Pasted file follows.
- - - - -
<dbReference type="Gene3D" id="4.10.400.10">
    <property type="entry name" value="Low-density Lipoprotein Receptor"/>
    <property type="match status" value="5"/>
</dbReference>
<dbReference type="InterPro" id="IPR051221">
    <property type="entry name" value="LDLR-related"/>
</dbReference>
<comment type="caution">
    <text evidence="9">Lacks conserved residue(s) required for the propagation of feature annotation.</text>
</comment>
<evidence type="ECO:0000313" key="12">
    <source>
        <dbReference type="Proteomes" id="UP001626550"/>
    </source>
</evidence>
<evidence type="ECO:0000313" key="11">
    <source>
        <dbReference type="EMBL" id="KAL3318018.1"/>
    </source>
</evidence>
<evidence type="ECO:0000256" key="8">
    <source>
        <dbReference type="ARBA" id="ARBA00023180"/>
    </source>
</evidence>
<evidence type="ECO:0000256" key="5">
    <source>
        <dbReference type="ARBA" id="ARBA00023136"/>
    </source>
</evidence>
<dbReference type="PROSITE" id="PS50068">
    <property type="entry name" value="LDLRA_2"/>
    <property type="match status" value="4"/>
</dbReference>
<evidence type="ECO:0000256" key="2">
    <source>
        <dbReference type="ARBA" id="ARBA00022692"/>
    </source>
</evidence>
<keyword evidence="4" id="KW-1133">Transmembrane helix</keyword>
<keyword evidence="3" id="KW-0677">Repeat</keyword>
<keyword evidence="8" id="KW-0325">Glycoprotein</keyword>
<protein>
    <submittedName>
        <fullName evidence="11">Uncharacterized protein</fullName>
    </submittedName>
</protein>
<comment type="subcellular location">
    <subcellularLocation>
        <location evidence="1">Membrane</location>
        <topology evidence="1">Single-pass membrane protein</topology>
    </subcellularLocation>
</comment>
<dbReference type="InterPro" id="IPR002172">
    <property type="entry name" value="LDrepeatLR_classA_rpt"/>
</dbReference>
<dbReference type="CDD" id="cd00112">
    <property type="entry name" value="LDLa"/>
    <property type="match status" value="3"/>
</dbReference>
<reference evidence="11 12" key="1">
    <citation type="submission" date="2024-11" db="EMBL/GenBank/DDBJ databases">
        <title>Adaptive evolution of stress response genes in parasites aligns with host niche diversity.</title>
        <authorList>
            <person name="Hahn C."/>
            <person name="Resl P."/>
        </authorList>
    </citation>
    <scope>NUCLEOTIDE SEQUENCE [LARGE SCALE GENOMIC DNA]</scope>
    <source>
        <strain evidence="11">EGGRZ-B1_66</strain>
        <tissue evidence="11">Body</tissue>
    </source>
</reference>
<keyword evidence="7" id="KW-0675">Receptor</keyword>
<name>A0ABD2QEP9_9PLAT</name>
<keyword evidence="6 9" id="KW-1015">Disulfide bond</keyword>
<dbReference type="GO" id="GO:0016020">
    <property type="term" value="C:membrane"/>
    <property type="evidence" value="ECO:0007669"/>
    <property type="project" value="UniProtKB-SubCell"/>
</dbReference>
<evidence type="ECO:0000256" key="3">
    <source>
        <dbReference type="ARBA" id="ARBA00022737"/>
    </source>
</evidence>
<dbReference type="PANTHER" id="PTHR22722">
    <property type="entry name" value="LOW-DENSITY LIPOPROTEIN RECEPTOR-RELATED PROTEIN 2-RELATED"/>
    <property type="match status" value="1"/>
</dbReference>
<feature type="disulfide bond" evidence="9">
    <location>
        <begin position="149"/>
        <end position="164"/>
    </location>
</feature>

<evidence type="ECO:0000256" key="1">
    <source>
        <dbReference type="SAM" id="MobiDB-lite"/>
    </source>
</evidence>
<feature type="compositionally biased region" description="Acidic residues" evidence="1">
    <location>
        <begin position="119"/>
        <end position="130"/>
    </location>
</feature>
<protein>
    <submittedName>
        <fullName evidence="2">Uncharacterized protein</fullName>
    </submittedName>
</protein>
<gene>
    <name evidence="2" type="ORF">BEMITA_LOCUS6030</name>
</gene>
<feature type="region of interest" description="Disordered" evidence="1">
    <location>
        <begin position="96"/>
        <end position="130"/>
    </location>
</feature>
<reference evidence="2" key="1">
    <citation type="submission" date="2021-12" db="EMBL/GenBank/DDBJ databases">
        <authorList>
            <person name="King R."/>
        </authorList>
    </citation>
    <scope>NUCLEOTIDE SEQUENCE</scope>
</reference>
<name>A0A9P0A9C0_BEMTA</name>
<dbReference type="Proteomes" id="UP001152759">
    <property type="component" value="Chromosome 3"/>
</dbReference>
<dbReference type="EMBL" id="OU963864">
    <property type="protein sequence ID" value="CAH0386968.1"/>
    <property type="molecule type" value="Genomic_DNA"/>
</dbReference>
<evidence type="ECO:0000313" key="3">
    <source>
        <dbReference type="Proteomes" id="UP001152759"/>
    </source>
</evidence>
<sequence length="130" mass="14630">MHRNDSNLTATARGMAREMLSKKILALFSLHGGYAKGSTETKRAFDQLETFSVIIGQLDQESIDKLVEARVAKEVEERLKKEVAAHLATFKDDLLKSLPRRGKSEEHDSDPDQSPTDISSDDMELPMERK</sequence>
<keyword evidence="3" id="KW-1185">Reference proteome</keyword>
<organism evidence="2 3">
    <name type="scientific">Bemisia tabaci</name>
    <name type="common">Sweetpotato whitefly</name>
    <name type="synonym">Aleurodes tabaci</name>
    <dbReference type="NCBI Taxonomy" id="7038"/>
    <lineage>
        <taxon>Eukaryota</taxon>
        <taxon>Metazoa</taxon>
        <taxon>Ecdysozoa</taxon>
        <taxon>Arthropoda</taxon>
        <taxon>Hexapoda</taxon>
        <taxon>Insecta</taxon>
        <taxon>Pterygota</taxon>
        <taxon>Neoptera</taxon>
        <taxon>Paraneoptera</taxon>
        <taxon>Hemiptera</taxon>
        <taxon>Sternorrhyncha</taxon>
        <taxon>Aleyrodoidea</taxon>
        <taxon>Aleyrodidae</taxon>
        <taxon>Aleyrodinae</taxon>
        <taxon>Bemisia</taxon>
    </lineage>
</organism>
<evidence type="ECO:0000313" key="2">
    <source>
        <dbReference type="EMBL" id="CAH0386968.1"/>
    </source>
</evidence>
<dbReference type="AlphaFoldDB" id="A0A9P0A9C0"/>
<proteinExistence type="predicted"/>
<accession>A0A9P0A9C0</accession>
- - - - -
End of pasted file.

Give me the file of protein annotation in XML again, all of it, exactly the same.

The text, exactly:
<dbReference type="Gene3D" id="4.10.400.10">
    <property type="entry name" value="Low-density Lipoprotein Receptor"/>
    <property type="match status" value="5"/>
</dbReference>
<dbReference type="InterPro" id="IPR051221">
    <property type="entry name" value="LDLR-related"/>
</dbReference>
<comment type="caution">
    <text evidence="9">Lacks conserved residue(s) required for the propagation of feature annotation.</text>
</comment>
<evidence type="ECO:0000313" key="12">
    <source>
        <dbReference type="Proteomes" id="UP001626550"/>
    </source>
</evidence>
<evidence type="ECO:0000313" key="11">
    <source>
        <dbReference type="EMBL" id="KAL3318018.1"/>
    </source>
</evidence>
<evidence type="ECO:0000256" key="8">
    <source>
        <dbReference type="ARBA" id="ARBA00023180"/>
    </source>
</evidence>
<evidence type="ECO:0000256" key="5">
    <source>
        <dbReference type="ARBA" id="ARBA00023136"/>
    </source>
</evidence>
<dbReference type="PROSITE" id="PS50068">
    <property type="entry name" value="LDLRA_2"/>
    <property type="match status" value="4"/>
</dbReference>
<evidence type="ECO:0000256" key="2">
    <source>
        <dbReference type="ARBA" id="ARBA00022692"/>
    </source>
</evidence>
<keyword evidence="4" id="KW-1133">Transmembrane helix</keyword>
<keyword evidence="3" id="KW-0677">Repeat</keyword>
<keyword evidence="8" id="KW-0325">Glycoprotein</keyword>
<protein>
    <submittedName>
        <fullName evidence="11">Uncharacterized protein</fullName>
    </submittedName>
</protein>
<comment type="subcellular location">
    <subcellularLocation>
        <location evidence="1">Membrane</location>
        <topology evidence="1">Single-pass membrane protein</topology>
    </subcellularLocation>
</comment>
<dbReference type="InterPro" id="IPR002172">
    <property type="entry name" value="LDrepeatLR_classA_rpt"/>
</dbReference>
<dbReference type="CDD" id="cd00112">
    <property type="entry name" value="LDLa"/>
    <property type="match status" value="3"/>
</dbReference>
<reference evidence="11 12" key="1">
    <citation type="submission" date="2024-11" db="EMBL/GenBank/DDBJ databases">
        <title>Adaptive evolution of stress response genes in parasites aligns with host niche diversity.</title>
        <authorList>
            <person name="Hahn C."/>
            <person name="Resl P."/>
        </authorList>
    </citation>
    <scope>NUCLEOTIDE SEQUENCE [LARGE SCALE GENOMIC DNA]</scope>
    <source>
        <strain evidence="11">EGGRZ-B1_66</strain>
        <tissue evidence="11">Body</tissue>
    </source>
</reference>
<keyword evidence="7" id="KW-0675">Receptor</keyword>
<name>A0ABD2QEP9_9PLAT</name>
<keyword evidence="6 9" id="KW-1015">Disulfide bond</keyword>
<dbReference type="GO" id="GO:0016020">
    <property type="term" value="C:membrane"/>
    <property type="evidence" value="ECO:0007669"/>
    <property type="project" value="UniProtKB-SubCell"/>
</dbReference>
<evidence type="ECO:0000256" key="3">
    <source>
        <dbReference type="ARBA" id="ARBA00022737"/>
    </source>
</evidence>
<dbReference type="PANTHER" id="PTHR22722">
    <property type="entry name" value="LOW-DENSITY LIPOPROTEIN RECEPTOR-RELATED PROTEIN 2-RELATED"/>
    <property type="match status" value="1"/>
</dbReference>
<feature type="disulfide bond" evidence="9">
    <location>
        <begin position="149"/>
        <end position="164"/>
    </location>
</feature>

<evidence type="ECO:0000256" key="1">
    <source>
        <dbReference type="SAM" id="MobiDB-lite"/>
    </source>
</evidence>
<feature type="compositionally biased region" description="Acidic residues" evidence="1">
    <location>
        <begin position="119"/>
        <end position="130"/>
    </location>
</feature>
<protein>
    <submittedName>
        <fullName evidence="2">Uncharacterized protein</fullName>
    </submittedName>
</protein>
<gene>
    <name evidence="2" type="ORF">BEMITA_LOCUS6030</name>
</gene>
<feature type="region of interest" description="Disordered" evidence="1">
    <location>
        <begin position="96"/>
        <end position="130"/>
    </location>
</feature>
<reference evidence="2" key="1">
    <citation type="submission" date="2021-12" db="EMBL/GenBank/DDBJ databases">
        <authorList>
            <person name="King R."/>
        </authorList>
    </citation>
    <scope>NUCLEOTIDE SEQUENCE</scope>
</reference>
<name>A0A9P0A9C0_BEMTA</name>
<dbReference type="Proteomes" id="UP001152759">
    <property type="component" value="Chromosome 3"/>
</dbReference>
<dbReference type="EMBL" id="OU963864">
    <property type="protein sequence ID" value="CAH0386968.1"/>
    <property type="molecule type" value="Genomic_DNA"/>
</dbReference>
<evidence type="ECO:0000313" key="3">
    <source>
        <dbReference type="Proteomes" id="UP001152759"/>
    </source>
</evidence>
<sequence length="130" mass="14630">MHRNDSNLTATARGMAREMLSKKILALFSLHGGYAKGSTETKRAFDQLETFSVIIGQLDQESIDKLVEARVAKEVEERLKKEVAAHLATFKDDLLKSLPRRGKSEEHDSDPDQSPTDISSDDMELPMERK</sequence>
<keyword evidence="3" id="KW-1185">Reference proteome</keyword>
<organism evidence="2 3">
    <name type="scientific">Bemisia tabaci</name>
    <name type="common">Sweetpotato whitefly</name>
    <name type="synonym">Aleurodes tabaci</name>
    <dbReference type="NCBI Taxonomy" id="7038"/>
    <lineage>
        <taxon>Eukaryota</taxon>
        <taxon>Metazoa</taxon>
        <taxon>Ecdysozoa</taxon>
        <taxon>Arthropoda</taxon>
        <taxon>Hexapoda</taxon>
        <taxon>Insecta</taxon>
        <taxon>Pterygota</taxon>
        <taxon>Neoptera</taxon>
        <taxon>Paraneoptera</taxon>
        <taxon>Hemiptera</taxon>
        <taxon>Sternorrhyncha</taxon>
        <taxon>Aleyrodoidea</taxon>
        <taxon>Aleyrodidae</taxon>
        <taxon>Aleyrodinae</taxon>
        <taxon>Bemisia</taxon>
    </lineage>
</organism>
<evidence type="ECO:0000313" key="2">
    <source>
        <dbReference type="EMBL" id="CAH0386968.1"/>
    </source>
</evidence>
<dbReference type="AlphaFoldDB" id="A0A9P0A9C0"/>
<proteinExistence type="predicted"/>
<accession>A0A9P0A9C0</accession>